I actually really liked this movie, despite its melodramatic points. I was pretty compelled the whole way through. Obviously there are aspects of it that I found less believable than others, ie when Susanita and the twenty- six year old guy get married. That part just seemed so middle aged woman dream coming true thing that doesn't really happen very often in reality. I did like it when he responded "sure" in his sleazy way, though.
I was very impressed that this movie talked about homosexuality from the standpoint of an abusive middle aged married man. I also initially thought this movie was from the 80s, until I realized it was from 1995, but nonetheless, Mexican culture is very patriarchal and very Catholic, thus much less tolerant of homosexuality than, say, Canada, where gay marriage is legal and gay men have a much less difficult set of walls to tear down, metaphorically. This aspect of the movie made me respect it a lot more, and I also found the whole situation entirely believable. The use of drugs made this movie feel more real to me, as well.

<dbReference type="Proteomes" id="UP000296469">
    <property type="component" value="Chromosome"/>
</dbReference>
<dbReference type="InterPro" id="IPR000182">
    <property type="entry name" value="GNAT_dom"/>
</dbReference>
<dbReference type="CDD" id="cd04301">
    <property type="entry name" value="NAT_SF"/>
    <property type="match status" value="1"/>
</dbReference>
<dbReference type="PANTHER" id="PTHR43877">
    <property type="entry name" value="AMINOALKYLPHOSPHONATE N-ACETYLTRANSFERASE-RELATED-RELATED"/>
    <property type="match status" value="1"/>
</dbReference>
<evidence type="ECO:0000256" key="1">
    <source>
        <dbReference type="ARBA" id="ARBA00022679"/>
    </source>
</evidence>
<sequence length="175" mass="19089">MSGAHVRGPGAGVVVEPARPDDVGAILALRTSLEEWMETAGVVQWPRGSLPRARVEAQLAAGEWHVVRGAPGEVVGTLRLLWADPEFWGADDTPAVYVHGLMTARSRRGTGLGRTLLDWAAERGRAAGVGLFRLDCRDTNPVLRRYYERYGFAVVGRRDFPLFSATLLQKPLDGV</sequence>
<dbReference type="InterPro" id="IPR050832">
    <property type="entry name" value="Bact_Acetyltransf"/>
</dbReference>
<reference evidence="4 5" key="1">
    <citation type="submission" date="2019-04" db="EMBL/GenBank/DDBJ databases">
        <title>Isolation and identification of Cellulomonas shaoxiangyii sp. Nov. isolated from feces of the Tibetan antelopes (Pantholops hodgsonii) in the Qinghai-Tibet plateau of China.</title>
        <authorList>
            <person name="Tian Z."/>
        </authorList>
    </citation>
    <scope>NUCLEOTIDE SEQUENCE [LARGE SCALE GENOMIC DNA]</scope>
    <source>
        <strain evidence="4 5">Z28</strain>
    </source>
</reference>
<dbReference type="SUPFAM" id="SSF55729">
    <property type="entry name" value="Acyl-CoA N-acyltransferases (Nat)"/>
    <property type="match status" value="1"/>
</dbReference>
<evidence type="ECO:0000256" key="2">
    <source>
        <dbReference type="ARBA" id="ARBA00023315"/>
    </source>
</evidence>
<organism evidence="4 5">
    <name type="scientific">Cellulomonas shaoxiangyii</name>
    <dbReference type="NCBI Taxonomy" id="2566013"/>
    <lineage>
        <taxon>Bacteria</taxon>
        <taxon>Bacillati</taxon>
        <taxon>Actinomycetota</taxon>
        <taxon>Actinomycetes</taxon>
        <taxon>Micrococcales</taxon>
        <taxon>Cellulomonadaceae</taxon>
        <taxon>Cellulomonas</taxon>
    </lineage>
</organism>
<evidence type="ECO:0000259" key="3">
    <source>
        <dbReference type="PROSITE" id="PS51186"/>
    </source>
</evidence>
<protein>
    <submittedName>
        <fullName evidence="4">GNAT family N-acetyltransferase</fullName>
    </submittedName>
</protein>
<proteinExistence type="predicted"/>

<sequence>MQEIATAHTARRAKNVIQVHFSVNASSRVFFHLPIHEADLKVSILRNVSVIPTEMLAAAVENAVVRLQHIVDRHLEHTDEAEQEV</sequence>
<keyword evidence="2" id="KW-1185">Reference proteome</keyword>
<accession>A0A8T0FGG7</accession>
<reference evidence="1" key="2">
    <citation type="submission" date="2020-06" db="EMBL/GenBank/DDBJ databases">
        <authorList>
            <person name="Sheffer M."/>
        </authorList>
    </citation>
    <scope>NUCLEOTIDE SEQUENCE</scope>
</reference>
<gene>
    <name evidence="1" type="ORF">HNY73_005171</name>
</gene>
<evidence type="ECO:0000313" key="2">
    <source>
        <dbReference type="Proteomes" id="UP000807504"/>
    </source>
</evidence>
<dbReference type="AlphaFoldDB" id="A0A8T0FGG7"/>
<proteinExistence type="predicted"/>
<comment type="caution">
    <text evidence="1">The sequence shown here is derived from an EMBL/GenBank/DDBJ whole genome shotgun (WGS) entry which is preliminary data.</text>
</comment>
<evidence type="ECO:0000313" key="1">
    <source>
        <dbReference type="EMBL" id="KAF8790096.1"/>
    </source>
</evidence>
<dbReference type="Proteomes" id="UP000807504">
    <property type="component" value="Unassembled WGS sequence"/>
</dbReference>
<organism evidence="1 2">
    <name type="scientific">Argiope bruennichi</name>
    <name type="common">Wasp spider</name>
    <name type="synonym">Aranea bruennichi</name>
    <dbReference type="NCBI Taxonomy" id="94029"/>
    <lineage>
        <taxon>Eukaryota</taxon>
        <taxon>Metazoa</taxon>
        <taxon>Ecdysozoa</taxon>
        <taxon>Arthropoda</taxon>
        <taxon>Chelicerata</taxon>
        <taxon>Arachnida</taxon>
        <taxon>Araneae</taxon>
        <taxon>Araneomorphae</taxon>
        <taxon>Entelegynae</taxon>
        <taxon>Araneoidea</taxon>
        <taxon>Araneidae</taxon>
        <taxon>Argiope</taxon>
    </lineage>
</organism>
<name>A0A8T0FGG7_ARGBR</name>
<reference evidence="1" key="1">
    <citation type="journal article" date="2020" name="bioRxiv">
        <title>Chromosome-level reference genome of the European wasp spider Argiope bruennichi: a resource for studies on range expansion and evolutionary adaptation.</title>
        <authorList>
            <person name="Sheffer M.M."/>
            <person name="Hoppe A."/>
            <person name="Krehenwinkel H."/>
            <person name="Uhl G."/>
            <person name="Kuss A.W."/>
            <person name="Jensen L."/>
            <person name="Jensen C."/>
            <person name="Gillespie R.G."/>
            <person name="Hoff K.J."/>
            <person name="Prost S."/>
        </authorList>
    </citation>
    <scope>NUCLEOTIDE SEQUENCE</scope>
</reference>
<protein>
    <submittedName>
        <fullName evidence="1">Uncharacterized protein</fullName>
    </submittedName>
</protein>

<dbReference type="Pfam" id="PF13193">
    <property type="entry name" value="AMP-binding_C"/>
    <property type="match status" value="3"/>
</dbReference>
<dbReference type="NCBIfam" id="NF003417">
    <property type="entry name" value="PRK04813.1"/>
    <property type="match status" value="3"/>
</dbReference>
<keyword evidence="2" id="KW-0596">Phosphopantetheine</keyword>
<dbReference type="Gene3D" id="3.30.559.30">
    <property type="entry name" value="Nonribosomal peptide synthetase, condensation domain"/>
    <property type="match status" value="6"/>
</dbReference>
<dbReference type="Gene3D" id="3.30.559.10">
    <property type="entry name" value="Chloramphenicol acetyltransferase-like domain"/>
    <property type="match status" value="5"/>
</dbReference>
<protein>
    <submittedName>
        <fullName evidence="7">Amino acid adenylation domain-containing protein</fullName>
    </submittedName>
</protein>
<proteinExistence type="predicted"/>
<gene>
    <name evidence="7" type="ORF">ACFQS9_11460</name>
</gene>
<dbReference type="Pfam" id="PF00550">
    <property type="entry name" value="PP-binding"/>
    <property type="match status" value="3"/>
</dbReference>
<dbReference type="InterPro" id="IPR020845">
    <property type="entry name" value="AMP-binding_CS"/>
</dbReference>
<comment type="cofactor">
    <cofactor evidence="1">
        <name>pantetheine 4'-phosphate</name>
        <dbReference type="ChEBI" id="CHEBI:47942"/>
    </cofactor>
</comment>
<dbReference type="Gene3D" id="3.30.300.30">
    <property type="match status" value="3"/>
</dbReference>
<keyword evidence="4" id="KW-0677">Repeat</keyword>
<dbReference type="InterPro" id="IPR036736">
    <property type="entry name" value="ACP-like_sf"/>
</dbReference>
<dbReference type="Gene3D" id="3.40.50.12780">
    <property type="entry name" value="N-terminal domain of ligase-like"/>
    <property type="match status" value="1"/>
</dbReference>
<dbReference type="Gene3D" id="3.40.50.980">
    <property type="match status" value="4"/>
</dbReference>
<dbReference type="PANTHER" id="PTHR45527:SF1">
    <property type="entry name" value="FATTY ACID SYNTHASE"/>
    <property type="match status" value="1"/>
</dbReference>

I liked how hot and cold the father ran, not that it made me like the character for it, but I found him very realistic. Much of the time when asshole self-righteous characters are depicted in film, writers have a tendency to show them as very black and white, one-sided. But the fact that the father became so enraged when he felt betrayed and showed no vulnerability, but still simultaneously loved his grandson added more depth to his character.
There was a little bit of overacting, but it was a very dramatic movie, so somehow it fit, even though generally I can't stand overacting. In terms of this movie as a cultural depiction, I enjoyed the view of the city street that we see interspersed through the film, I thought that was a good motif, because it showed how a street in Mexico actually looks. The fact that Alma felt like her only options of a future were prostitution or marrying rich felt very real and very tragic. I'm not sure if this film was as much a societal commentary, as much as it was about human relationships and the endurance of love.